Were you affected by the Equifax breach? Did you take action? Did you already forget about it? I urge you — don’t become complacent in a world of breaches, hacks, identity theft and cyber-attacks.
According to the Identity Theft Resource Center (ITRC), there have been over 1,000 data breaches recorded this year. That’s projected to exceed 2016’s total of 1,093. It’s no exaggeration to say that breaches are (on average, at least) a daily occurrence. The Equifax incident, affecting more than 140 million people, is simply the most high-profile of a rising trend of similar incidents involving companies of all types. And this incident is not even the company’s first.
As we enter this holiday season, consider everywhere your information lives: with your banks and credit card issuers, with the businesses where you use plastic and with online businesses that allow you to save card information to make future checkouts easier. Also consider the companies that are in the business of information. For example, an insurance company gathers health information to determine life insurance premiums, while credit bureaus compile credit information to create credit ratings. Other companies pay for that information to determine if you can get a loan and at what interest rate.
If a hacker gets your information, what can they do with it? Plenty. With sufficient information, that hacker may be able to access your current accounts. For example, it may be possible to file a tax return in your name and collect the tax refund. The FTC suggests you file your taxes early as a preventative measure in this case, but what about other accounts that store your information?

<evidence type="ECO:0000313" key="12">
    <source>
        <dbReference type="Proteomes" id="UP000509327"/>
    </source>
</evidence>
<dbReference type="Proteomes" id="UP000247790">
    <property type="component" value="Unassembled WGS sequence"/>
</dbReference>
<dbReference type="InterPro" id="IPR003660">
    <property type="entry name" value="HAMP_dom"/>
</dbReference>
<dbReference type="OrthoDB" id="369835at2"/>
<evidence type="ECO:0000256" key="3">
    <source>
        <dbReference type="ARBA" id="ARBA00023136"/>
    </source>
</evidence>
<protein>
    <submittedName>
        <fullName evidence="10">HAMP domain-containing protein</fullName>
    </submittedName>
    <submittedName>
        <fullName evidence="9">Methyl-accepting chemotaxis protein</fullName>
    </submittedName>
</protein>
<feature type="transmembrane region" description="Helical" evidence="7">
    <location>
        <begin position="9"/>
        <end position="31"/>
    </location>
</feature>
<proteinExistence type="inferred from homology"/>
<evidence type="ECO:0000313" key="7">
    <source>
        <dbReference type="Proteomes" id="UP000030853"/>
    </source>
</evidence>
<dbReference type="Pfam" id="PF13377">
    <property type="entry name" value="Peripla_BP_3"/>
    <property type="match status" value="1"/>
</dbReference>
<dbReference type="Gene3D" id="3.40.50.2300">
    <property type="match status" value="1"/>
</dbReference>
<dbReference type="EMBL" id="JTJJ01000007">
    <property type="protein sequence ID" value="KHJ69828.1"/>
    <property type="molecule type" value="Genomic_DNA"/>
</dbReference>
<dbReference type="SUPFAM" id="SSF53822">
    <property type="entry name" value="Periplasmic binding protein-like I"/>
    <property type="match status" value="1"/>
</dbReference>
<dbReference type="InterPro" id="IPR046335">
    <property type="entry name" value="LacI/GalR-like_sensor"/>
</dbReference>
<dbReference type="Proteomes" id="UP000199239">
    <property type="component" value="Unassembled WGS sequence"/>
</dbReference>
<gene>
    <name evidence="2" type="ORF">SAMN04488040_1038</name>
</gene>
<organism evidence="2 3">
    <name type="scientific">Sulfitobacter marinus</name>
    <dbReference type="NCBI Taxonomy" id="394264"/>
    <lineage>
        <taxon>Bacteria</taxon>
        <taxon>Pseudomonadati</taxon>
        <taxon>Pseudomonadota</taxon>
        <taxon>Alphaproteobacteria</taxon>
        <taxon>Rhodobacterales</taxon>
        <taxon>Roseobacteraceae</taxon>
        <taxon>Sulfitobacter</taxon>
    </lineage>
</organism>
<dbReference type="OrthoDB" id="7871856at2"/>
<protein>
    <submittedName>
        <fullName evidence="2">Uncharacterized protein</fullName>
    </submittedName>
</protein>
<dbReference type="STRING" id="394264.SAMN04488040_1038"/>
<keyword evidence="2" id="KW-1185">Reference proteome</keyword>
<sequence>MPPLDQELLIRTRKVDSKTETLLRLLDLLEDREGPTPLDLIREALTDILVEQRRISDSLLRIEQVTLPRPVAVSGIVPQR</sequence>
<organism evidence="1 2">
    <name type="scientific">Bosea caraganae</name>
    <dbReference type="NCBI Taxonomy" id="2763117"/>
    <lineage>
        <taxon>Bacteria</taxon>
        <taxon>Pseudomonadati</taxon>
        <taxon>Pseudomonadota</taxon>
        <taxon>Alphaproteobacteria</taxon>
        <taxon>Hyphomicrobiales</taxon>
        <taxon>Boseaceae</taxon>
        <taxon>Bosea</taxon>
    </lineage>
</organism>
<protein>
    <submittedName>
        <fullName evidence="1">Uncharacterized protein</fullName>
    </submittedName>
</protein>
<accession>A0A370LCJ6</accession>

Your login is your first line of defense, so you should use strong passwords on any account that has sensitive information. Each of these accounts should also have a unique password, so that any password obtained from a hacked account can’t be used to gain access to your other accounts. Other advice? Treat passwords like underwear — keep them out of sight, don’t share them and change them often. If you can, go beyond passwords. Many companies now offer two-factor authentication (2FA) which requires a second piece of information for account access. This is typically a fingerprint or a code sent to you by cellphone.
It is also possible that someone could use your information to steal your identity and obtain new accounts in your name. This new information will show up in your credit report — so make sure to know what goes on with your credit. Which brings us back to Equifax.
Fortunately, companies are required by law to notify affected customers, so eventually, you’ll know if you need to act. The companies will typically set up dedicated web sites to provide explanations, including guidelines to determine if you are in the affected group.
For those affected by the Equifax breach, the company offers five complimentary services: copies of your Equifax credit report, credit file monitoring of Equifax as well as Experian and TransUnion, the ability to lock your credit file to most outside access, monitoring suspicious websites for use of your Social Security Number (SSN) and $1 million identity theft insurance to reimburse certain out-of-pocket expenses.
And if you weren’t affected by this one, chances are you’ll be affected by the next one. The question isn’t if, but when. And because such incidents are the new norm, our new norm must be to be prepared.
Nolan Taylor, Ph.D., is clinical assistant professor of information systems at the Indiana University Kelley School of Business at IUPUI in Indianapolis.